Advice from the BP Measurement Experts
Most people have heard about the more popular “superbugs” (antibiotic resistance bacteria) such as MRSA (Methicillin Resistant Staphylococcus Aureus) and C.Diff (Clostridium Difficile). But now there is a “new” superbug starting to get alot of attention: NDM-1.
So what exactly is NDM-1 and how is it transmitted? How can disposable blood pressure cuffs play a role in combating this and other infections? These questions, and more, are answered below:
NDM-1 stands for New Delhi metallo-β-lactamase 1. It was discovered in 2008 and is actually a gene (DNA code) found inside some types of bacteria. This gene produces an enzyme that neutralizes the effects of the antibiotic carbepenem, which is an extremely powerful antibiotic used to fight highly resistant bacteria when other antibiotics have not worked. Carbepenem is known as the antibiotic of last resort2.
As the name suggests, this superbug originated in India, a country with little drug control, where antibiotics are frequently sold over the counter and therefore overused. Currently, NDM-1 is found widely throughout India, Pakistan, and Bangladesh, and is now spreading to the United Kingdom, United States, Israel, Turkey, China, Australia, France, Japan, Kenya, Singapore, Taiwan, and the Nordic countries4. So what started as a localized issue has quickly become a worldwide health crisis, thanks in part, to easily accessible global travel.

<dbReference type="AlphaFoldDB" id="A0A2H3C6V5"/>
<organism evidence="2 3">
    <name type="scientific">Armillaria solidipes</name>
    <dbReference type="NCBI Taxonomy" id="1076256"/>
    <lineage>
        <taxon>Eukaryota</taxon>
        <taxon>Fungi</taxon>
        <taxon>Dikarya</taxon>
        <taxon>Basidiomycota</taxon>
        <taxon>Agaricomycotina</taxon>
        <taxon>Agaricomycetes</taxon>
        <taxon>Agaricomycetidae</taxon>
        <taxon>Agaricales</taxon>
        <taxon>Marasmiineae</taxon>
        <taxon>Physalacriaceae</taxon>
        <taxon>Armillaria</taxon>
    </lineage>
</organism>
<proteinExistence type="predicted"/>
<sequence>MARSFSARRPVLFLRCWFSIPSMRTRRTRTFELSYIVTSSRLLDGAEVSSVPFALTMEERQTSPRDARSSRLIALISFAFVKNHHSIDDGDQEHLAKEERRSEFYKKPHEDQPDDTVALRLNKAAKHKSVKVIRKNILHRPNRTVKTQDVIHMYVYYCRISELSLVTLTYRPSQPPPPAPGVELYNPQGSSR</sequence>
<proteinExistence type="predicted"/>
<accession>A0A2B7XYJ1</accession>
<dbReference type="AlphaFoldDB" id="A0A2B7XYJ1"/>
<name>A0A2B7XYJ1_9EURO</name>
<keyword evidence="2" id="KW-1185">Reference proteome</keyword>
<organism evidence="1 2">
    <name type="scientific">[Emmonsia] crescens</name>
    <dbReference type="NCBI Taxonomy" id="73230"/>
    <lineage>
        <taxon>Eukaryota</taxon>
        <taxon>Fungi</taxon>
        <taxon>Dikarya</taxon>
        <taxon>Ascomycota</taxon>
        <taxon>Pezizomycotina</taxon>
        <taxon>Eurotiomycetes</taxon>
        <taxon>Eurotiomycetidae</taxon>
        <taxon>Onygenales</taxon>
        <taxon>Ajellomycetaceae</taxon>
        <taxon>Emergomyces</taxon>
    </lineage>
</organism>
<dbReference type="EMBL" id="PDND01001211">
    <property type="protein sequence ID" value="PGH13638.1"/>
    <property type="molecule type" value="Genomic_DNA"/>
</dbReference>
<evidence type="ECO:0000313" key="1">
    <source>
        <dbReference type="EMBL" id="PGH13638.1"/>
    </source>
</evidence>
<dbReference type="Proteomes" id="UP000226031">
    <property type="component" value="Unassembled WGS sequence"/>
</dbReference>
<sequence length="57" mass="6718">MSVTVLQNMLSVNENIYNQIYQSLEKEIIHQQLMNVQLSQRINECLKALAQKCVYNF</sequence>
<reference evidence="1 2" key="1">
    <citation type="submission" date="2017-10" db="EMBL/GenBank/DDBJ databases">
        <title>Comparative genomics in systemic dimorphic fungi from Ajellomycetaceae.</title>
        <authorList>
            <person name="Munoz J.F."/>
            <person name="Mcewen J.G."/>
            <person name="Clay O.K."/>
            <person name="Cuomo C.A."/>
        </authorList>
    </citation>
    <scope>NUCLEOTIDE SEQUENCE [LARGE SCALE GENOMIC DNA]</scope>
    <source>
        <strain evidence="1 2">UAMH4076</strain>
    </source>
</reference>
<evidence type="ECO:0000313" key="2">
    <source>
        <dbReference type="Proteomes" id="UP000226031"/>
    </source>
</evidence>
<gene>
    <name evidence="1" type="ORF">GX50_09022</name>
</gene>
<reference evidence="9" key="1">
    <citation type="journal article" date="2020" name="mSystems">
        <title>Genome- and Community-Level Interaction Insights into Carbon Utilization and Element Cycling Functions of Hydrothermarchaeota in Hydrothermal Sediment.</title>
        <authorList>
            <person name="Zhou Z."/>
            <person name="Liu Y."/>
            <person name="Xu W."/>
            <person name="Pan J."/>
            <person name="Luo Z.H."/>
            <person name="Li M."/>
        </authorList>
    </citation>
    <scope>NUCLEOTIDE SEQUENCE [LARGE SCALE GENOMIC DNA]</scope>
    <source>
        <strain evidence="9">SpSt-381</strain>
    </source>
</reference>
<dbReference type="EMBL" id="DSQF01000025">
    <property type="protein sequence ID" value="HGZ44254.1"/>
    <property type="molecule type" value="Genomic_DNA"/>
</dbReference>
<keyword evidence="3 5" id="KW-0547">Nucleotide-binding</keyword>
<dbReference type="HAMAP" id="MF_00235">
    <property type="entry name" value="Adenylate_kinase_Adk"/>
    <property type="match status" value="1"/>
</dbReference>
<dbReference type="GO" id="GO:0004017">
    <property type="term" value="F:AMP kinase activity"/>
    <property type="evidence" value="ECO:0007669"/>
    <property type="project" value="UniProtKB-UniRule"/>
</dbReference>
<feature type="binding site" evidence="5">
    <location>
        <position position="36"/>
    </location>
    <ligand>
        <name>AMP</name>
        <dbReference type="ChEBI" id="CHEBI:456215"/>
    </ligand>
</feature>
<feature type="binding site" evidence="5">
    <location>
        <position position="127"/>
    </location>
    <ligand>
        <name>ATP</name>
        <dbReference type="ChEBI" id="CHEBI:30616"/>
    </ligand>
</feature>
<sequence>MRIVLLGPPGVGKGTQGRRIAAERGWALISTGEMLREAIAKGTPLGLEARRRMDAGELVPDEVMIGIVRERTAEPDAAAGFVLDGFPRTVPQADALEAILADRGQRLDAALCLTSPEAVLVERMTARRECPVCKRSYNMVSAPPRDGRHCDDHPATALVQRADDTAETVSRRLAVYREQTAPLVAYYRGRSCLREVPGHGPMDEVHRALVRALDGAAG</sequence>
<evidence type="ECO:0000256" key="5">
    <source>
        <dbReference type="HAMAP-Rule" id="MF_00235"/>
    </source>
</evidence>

At this time, there are no current antibiotics to treat NDM-1 and there is nothing in the pipeline to combat this deadly bacteria, since most major drug companies have steered clear of this research due to the relatively small payoff and a long development effort1. Furthermore, researchers worry that bacterium with the NDM-1 code may already be resistant to new antibiotics that come into the market in the near future3.
NDM-1 gene can easily be transferred to different bacteria strains and these bacteria are often transmitted through food preparation, bodily contact, and hospital procedures where patients have weakened immune systems. Therefore, the key to stopping the transmission of NDM-1, just like other healthcare-associated infections (HAIs), is to insist on good infection control policies in hospitals, which means good hygiene, proper disinfecting of reusable medical devices, and the implementation of disposable or single-use medical products (such as disposable blood pressure cuffs) when possible.
With NDM-1 outsmarting all known antibiotics at this time, will we ever be able to get ahead of it? History has shown that we may be able to contain superbugs with the proper infection control procedures, but these procedures can never stop new antibiotic-resistance bacteria from developing.
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